Safe Medication Reconciliation: An Intervention to Improve Residents’ Medication Reconciliation Skills.

Link to article at PubMed

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Safe Medication Reconciliation: An Intervention to Improve Residents' Medication Reconciliation Skills.

J Grad Med Educ. 2015 Sep;7(3):407-11

Authors: Arundel C, Logan J, Ayana R, Gannuscio J, Kerns J, Swenson R

BACKGROUND: Medication errors during hospitalization are a major patient safety concern. Medication reconciliation is an effective tool to reduce medication errors, yet internal medicine residents rarely receive formal education on the process.
OBJECTIVE: We assessed if an educational intervention on quality improvement principles and effective medication reconciliation for internal medicine residents will lead to fewer medication discrepancies and more accurate discharge medication lists.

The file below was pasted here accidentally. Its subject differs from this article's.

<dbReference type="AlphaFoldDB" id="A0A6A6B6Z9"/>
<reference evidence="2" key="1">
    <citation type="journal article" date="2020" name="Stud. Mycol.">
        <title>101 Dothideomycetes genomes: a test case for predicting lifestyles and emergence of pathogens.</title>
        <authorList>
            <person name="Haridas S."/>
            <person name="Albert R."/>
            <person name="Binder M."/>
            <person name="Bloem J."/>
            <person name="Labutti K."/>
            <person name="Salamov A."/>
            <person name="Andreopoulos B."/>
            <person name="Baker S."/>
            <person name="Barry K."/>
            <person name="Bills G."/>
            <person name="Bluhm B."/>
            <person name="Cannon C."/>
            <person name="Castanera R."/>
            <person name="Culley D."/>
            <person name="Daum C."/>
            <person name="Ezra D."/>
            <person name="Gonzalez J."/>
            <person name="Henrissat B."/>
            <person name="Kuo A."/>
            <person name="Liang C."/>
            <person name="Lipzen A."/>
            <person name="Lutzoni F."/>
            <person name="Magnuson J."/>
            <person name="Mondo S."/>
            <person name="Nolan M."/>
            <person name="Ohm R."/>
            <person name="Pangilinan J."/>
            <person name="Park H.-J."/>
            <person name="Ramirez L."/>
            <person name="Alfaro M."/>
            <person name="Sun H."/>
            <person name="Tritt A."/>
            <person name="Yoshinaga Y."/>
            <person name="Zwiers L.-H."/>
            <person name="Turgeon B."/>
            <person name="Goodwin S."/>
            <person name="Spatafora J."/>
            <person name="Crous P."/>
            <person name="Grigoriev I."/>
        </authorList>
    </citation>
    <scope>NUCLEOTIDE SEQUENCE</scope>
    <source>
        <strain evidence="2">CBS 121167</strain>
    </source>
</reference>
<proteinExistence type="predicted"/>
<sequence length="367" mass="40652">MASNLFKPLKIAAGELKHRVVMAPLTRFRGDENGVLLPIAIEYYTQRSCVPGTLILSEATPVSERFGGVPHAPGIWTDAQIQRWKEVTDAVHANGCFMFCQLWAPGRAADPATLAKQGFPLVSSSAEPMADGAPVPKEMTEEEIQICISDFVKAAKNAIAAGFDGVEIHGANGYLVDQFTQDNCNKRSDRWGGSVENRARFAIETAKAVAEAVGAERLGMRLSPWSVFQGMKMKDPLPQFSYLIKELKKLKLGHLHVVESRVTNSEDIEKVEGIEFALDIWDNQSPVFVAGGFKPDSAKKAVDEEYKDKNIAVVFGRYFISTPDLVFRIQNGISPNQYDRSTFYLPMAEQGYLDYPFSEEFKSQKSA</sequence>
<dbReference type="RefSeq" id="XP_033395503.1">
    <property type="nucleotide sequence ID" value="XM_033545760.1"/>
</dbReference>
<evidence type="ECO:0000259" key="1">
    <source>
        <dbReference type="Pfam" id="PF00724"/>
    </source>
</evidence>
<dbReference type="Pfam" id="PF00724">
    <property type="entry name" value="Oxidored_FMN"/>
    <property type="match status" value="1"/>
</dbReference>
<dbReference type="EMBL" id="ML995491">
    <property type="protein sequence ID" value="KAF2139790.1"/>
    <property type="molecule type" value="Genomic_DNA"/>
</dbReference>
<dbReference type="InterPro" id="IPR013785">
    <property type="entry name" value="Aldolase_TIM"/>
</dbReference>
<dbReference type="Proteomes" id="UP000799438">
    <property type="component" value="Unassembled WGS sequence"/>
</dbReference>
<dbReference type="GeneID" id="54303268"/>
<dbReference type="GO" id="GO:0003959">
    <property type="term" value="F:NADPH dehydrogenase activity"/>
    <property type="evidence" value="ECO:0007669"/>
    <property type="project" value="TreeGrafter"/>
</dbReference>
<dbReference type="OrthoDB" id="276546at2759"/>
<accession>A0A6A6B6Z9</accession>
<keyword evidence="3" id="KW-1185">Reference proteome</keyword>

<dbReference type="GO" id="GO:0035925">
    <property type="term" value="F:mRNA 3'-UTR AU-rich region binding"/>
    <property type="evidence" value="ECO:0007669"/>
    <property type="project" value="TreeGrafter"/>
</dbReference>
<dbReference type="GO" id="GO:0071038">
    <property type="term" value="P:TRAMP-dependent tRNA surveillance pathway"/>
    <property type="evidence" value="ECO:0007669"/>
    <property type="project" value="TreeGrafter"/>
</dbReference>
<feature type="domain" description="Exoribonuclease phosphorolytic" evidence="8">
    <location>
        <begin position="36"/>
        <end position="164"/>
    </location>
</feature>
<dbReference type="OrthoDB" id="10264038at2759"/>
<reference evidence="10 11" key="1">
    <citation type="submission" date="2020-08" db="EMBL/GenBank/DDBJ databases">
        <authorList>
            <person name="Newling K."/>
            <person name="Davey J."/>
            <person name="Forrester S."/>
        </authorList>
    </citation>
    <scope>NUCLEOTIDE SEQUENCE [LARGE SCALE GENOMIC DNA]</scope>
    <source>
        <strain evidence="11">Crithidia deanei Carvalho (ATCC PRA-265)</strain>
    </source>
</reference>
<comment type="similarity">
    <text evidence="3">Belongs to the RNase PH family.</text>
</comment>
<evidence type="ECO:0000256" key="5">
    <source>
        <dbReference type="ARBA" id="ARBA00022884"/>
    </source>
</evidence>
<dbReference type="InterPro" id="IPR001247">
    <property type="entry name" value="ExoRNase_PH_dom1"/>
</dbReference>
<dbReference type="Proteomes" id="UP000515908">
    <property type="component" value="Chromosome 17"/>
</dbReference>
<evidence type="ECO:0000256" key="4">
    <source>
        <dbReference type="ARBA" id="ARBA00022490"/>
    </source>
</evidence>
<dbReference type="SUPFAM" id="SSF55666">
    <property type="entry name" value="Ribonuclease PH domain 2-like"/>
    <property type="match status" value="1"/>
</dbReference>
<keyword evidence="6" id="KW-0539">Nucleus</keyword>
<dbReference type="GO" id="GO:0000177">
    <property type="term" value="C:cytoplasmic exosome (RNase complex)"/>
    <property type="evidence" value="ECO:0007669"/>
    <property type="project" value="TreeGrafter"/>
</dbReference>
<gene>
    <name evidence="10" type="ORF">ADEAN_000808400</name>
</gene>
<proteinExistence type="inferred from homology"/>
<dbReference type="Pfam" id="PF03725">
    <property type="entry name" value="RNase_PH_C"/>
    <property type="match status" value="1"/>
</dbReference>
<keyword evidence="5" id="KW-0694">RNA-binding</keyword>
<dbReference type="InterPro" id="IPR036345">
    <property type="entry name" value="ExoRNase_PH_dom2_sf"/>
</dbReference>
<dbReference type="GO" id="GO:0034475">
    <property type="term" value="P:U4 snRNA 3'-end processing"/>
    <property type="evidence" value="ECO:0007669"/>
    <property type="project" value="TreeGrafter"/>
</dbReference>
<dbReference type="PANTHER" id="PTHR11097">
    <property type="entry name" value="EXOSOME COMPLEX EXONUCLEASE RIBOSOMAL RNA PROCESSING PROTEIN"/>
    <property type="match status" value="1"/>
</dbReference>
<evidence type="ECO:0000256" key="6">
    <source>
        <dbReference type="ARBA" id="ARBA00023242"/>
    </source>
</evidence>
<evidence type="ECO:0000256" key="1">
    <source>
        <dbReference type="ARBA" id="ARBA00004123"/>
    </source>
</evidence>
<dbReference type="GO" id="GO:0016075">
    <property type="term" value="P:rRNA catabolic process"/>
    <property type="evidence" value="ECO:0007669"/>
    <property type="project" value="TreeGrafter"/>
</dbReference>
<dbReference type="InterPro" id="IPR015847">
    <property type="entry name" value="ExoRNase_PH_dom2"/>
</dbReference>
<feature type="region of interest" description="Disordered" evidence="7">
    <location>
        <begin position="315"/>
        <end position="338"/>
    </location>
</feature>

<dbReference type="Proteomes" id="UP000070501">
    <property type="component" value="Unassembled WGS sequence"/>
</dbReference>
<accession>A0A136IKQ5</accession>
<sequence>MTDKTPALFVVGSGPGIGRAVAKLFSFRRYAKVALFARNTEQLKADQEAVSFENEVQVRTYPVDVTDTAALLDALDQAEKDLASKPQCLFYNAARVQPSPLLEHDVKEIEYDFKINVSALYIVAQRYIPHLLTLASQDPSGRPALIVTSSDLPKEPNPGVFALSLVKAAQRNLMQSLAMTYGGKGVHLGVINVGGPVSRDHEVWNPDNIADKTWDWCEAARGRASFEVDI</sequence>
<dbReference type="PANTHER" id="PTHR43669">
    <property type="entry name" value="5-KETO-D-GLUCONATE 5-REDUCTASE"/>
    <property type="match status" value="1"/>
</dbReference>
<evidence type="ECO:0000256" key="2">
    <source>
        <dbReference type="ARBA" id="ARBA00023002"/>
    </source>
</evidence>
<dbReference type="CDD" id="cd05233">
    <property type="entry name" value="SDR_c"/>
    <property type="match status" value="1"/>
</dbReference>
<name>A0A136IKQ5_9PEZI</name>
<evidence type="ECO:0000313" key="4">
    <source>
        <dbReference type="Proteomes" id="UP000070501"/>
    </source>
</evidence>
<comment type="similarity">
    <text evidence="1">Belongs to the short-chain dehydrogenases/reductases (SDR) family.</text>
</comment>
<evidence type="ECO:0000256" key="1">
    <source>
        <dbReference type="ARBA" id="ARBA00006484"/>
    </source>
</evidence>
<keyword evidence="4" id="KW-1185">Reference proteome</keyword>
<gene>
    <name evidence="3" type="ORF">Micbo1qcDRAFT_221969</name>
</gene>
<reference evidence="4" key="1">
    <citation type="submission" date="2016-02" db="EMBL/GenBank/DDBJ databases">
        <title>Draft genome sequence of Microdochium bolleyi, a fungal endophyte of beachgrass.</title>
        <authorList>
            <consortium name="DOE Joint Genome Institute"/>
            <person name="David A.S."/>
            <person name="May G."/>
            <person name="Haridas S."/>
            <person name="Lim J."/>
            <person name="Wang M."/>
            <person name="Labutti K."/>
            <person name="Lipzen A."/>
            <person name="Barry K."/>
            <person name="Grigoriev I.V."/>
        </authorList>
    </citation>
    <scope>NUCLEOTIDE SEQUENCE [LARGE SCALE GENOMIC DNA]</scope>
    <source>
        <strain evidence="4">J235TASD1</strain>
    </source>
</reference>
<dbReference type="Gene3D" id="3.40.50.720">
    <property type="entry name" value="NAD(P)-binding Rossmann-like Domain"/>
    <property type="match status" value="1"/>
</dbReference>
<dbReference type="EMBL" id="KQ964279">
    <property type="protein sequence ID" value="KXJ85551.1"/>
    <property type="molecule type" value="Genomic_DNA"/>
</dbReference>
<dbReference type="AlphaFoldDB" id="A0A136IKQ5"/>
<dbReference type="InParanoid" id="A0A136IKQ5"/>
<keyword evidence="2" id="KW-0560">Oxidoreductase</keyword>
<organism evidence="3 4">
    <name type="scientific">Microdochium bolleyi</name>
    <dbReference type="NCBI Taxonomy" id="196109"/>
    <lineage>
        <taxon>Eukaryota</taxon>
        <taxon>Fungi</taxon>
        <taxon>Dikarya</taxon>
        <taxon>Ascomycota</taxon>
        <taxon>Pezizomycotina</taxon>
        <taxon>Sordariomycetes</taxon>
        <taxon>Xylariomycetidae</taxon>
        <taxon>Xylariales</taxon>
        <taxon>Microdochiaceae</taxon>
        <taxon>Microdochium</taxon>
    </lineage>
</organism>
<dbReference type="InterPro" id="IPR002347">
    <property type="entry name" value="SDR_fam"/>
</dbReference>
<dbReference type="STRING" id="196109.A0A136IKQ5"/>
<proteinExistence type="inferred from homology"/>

METHODS: From July 2012 to May 2013, internal medicine residents from 3 academic institutions who were rotating at the Washington DC VA Medical Center received twice-monthly interactive educational sessions on medication reconciliation, using both institutional summary metrics and data from their own discharges. Sessions were led by a faculty member or chief resident. Accuracy of discharge instructions for residents in the intervention group was compared to the accuracy of discharge data from June 2012 for a group of residents who did not receive the intervention. We used χ(2) analysis to assess for differences.
RESULTS: The number of duplicate medications (23% versus 12%, P = .01); extraneous medications (14% versus 6%, P = .014); medications sorted by disease or indication (25% versus 77%, P < .001); and the number of discrepancies in discharge summaries (34% versus 11%, P < .001) statistically improved. No difference in the number of omissions was found between the 2 groups (17% versus 15%, P = .62).
CONCLUSIONS: An educational intervention targeting internal medicine residents can be implemented with reasonable staff and time costs, and is effective in reducing the number of medication discrepancies at discharge.

PMID: 26457147 [PubMed - indexed for MEDLINE]

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